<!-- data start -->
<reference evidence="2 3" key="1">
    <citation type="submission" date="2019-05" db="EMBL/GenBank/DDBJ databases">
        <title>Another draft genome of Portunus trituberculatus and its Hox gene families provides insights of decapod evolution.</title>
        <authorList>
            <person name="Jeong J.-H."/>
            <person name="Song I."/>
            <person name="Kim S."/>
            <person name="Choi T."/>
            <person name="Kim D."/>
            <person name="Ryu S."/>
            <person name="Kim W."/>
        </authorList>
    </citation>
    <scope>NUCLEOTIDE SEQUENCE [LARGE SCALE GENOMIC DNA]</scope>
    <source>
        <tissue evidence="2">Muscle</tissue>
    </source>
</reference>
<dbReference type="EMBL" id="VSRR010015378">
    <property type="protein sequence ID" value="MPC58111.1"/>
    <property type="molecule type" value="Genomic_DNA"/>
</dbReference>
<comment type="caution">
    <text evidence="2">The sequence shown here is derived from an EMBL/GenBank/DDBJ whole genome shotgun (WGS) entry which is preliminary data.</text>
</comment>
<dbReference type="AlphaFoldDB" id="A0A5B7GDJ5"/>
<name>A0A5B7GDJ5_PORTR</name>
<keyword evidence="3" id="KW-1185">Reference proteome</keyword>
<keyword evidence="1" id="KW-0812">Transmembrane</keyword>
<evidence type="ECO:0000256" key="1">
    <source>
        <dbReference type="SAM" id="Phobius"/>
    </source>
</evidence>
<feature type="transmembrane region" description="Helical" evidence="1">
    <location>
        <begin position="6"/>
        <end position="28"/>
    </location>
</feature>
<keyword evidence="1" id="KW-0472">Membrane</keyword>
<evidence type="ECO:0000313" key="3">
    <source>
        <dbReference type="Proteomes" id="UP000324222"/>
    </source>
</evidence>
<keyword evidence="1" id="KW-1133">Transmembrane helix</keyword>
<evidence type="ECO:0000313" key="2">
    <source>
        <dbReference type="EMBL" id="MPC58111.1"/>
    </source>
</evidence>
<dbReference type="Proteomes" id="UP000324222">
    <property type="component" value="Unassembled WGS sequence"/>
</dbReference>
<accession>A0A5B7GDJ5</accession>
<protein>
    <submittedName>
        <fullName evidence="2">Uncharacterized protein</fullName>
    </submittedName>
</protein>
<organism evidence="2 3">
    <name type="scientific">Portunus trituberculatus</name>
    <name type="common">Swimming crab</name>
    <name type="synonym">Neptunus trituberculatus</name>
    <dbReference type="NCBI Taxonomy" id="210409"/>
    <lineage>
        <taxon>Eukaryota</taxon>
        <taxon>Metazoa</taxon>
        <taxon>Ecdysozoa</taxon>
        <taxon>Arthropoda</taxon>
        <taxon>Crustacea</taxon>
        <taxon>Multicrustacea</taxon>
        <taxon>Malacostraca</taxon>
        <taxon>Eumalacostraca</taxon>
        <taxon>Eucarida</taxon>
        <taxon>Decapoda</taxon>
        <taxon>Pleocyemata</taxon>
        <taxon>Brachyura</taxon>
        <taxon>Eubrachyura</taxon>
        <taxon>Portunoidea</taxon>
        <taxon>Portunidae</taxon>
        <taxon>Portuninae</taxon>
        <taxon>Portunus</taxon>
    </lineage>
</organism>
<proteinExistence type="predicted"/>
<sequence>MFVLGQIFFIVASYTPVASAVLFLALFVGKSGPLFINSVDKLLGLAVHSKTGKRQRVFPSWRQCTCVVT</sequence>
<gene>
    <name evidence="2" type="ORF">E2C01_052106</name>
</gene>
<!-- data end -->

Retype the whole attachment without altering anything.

<reference evidence="2 3" key="1">
    <citation type="submission" date="2019-05" db="EMBL/GenBank/DDBJ databases">
        <title>Another draft genome of Portunus trituberculatus and its Hox gene families provides insights of decapod evolution.</title>
        <authorList>
            <person name="Jeong J.-H."/>
            <person name="Song I."/>
            <person name="Kim S."/>
            <person name="Choi T."/>
            <person name="Kim D."/>
            <person name="Ryu S."/>
            <person name="Kim W."/>
        </authorList>
    </citation>
    <scope>NUCLEOTIDE SEQUENCE [LARGE SCALE GENOMIC DNA]</scope>
    <source>
        <tissue evidence="2">Muscle</tissue>
    </source>
</reference>
<dbReference type="EMBL" id="VSRR010015378">
    <property type="protein sequence ID" value="MPC58111.1"/>
    <property type="molecule type" value="Genomic_DNA"/>
</dbReference>
<comment type="caution">
    <text evidence="2">The sequence shown here is derived from an EMBL/GenBank/DDBJ whole genome shotgun (WGS) entry which is preliminary data.</text>
</comment>
<dbReference type="AlphaFoldDB" id="A0A5B7GDJ5"/>
<name>A0A5B7GDJ5_PORTR</name>
<keyword evidence="3" id="KW-1185">Reference proteome</keyword>
<keyword evidence="1" id="KW-0812">Transmembrane</keyword>
<evidence type="ECO:0000256" key="1">
    <source>
        <dbReference type="SAM" id="Phobius"/>
    </source>
</evidence>
<feature type="transmembrane region" description="Helical" evidence="1">
    <location>
        <begin position="6"/>
        <end position="28"/>
    </location>
</feature>
<keyword evidence="1" id="KW-0472">Membrane</keyword>
<evidence type="ECO:0000313" key="3">
    <source>
        <dbReference type="Proteomes" id="UP000324222"/>
    </source>
</evidence>
<keyword evidence="1" id="KW-1133">Transmembrane helix</keyword>
<evidence type="ECO:0000313" key="2">
    <source>
        <dbReference type="EMBL" id="MPC58111.1"/>
    </source>
</evidence>
<dbReference type="Proteomes" id="UP000324222">
    <property type="component" value="Unassembled WGS sequence"/>
</dbReference>
<accession>A0A5B7GDJ5</accession>
<protein>
    <submittedName>
        <fullName evidence="2">Uncharacterized protein</fullName>
    </submittedName>
</protein>
<organism evidence="2 3">
    <name type="scientific">Portunus trituberculatus</name>
    <name type="common">Swimming crab</name>
    <name type="synonym">Neptunus trituberculatus</name>
    <dbReference type="NCBI Taxonomy" id="210409"/>
    <lineage>
        <taxon>Eukaryota</taxon>
        <taxon>Metazoa</taxon>
        <taxon>Ecdysozoa</taxon>
        <taxon>Arthropoda</taxon>
        <taxon>Crustacea</taxon>
        <taxon>Multicrustacea</taxon>
        <taxon>Malacostraca</taxon>
        <taxon>Eumalacostraca</taxon>
        <taxon>Eucarida</taxon>
        <taxon>Decapoda</taxon>
        <taxon>Pleocyemata</taxon>
        <taxon>Brachyura</taxon>
        <taxon>Eubrachyura</taxon>
        <taxon>Portunoidea</taxon>
        <taxon>Portunidae</taxon>
        <taxon>Portuninae</taxon>
        <taxon>Portunus</taxon>
    </lineage>
</organism>
<proteinExistence type="predicted"/>
<sequence>MFVLGQIFFIVASYTPVASAVLFLALFVGKSGPLFINSVDKLLGLAVHSKTGKRQRVFPSWRQCTCVVT</sequence>
<gene>
    <name evidence="2" type="ORF">E2C01_052106</name>
</gene>